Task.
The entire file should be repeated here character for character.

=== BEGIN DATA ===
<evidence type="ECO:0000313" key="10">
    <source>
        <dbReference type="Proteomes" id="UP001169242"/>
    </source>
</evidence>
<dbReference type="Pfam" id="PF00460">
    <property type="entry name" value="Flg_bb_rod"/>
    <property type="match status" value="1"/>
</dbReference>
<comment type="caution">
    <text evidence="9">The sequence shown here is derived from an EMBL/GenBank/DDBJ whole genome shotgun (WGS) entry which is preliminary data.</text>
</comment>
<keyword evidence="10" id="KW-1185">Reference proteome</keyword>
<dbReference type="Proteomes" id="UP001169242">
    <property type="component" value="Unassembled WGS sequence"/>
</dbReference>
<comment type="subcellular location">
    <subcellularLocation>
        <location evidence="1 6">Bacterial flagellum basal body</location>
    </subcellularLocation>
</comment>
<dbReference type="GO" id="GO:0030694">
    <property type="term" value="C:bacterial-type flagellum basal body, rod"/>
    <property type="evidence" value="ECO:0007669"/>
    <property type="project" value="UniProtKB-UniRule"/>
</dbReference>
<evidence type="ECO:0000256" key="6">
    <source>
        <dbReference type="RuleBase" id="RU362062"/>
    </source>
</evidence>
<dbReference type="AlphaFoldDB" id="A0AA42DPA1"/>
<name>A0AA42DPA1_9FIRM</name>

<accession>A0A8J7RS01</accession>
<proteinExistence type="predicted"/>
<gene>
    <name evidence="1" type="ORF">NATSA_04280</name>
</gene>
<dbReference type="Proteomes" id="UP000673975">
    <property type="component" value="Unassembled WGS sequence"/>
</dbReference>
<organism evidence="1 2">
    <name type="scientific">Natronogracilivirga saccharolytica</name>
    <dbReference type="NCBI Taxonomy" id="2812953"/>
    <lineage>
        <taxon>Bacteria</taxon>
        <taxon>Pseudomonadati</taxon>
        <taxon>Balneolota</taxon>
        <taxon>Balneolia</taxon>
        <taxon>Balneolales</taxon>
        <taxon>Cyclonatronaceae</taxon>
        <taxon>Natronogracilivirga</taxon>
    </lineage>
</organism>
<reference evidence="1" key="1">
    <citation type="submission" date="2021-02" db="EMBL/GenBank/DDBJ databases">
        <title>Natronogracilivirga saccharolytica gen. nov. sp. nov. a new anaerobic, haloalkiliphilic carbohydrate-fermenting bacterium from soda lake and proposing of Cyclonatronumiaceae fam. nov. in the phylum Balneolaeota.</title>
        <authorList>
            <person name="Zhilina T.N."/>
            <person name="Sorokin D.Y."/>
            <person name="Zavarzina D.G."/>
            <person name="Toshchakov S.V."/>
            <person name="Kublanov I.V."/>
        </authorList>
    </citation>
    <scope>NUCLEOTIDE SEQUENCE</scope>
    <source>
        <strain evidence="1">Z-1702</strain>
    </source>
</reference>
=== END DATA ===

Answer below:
<evidence type="ECO:0000313" key="10">
    <source>
        <dbReference type="Proteomes" id="UP001169242"/>
    </source>
</evidence>
<dbReference type="Pfam" id="PF00460">
    <property type="entry name" value="Flg_bb_rod"/>
    <property type="match status" value="1"/>
</dbReference>
<comment type="caution">
    <text evidence="9">The sequence shown here is derived from an EMBL/GenBank/DDBJ whole genome shotgun (WGS) entry which is preliminary data.</text>
</comment>
<keyword evidence="10" id="KW-1185">Reference proteome</keyword>
<dbReference type="Proteomes" id="UP001169242">
    <property type="component" value="Unassembled WGS sequence"/>
</dbReference>
<comment type="subcellular location">
    <subcellularLocation>
        <location evidence="1 6">Bacterial flagellum basal body</location>
    </subcellularLocation>
</comment>
<dbReference type="GO" id="GO:0030694">
    <property type="term" value="C:bacterial-type flagellum basal body, rod"/>
    <property type="evidence" value="ECO:0007669"/>
    <property type="project" value="UniProtKB-UniRule"/>
</dbReference>
<evidence type="ECO:0000256" key="6">
    <source>
        <dbReference type="RuleBase" id="RU362062"/>
    </source>
</evidence>
<dbReference type="AlphaFoldDB" id="A0AA42DPA1"/>
<name>A0AA42DPA1_9FIRM</name>

<accession>A0A8J7RS01</accession>
<proteinExistence type="predicted"/>
<gene>
    <name evidence="1" type="ORF">NATSA_04280</name>
</gene>
<dbReference type="Proteomes" id="UP000673975">
    <property type="component" value="Unassembled WGS sequence"/>
</dbReference>
<organism evidence="1 2">
    <name type="scientific">Natronogracilivirga saccharolytica</name>
    <dbReference type="NCBI Taxonomy" id="2812953"/>
    <lineage>
        <taxon>Bacteria</taxon>
        <taxon>Pseudomonadati</taxon>
        <taxon>Balneolota</taxon>
        <taxon>Balneolia</taxon>
        <taxon>Balneolales</taxon>
        <taxon>Cyclonatronaceae</taxon>
        <taxon>Natronogracilivirga</taxon>
    </lineage>
</organism>
<reference evidence="1" key="1">
    <citation type="submission" date="2021-02" db="EMBL/GenBank/DDBJ databases">
        <title>Natronogracilivirga saccharolytica gen. nov. sp. nov. a new anaerobic, haloalkiliphilic carbohydrate-fermenting bacterium from soda lake and proposing of Cyclonatronumiaceae fam. nov. in the phylum Balneolaeota.</title>
        <authorList>
            <person name="Zhilina T.N."/>
            <person name="Sorokin D.Y."/>
            <person name="Zavarzina D.G."/>
            <person name="Toshchakov S.V."/>
            <person name="Kublanov I.V."/>
        </authorList>
    </citation>
    <scope>NUCLEOTIDE SEQUENCE</scope>
    <source>
        <strain evidence="1">Z-1702</strain>
    </source>
</reference>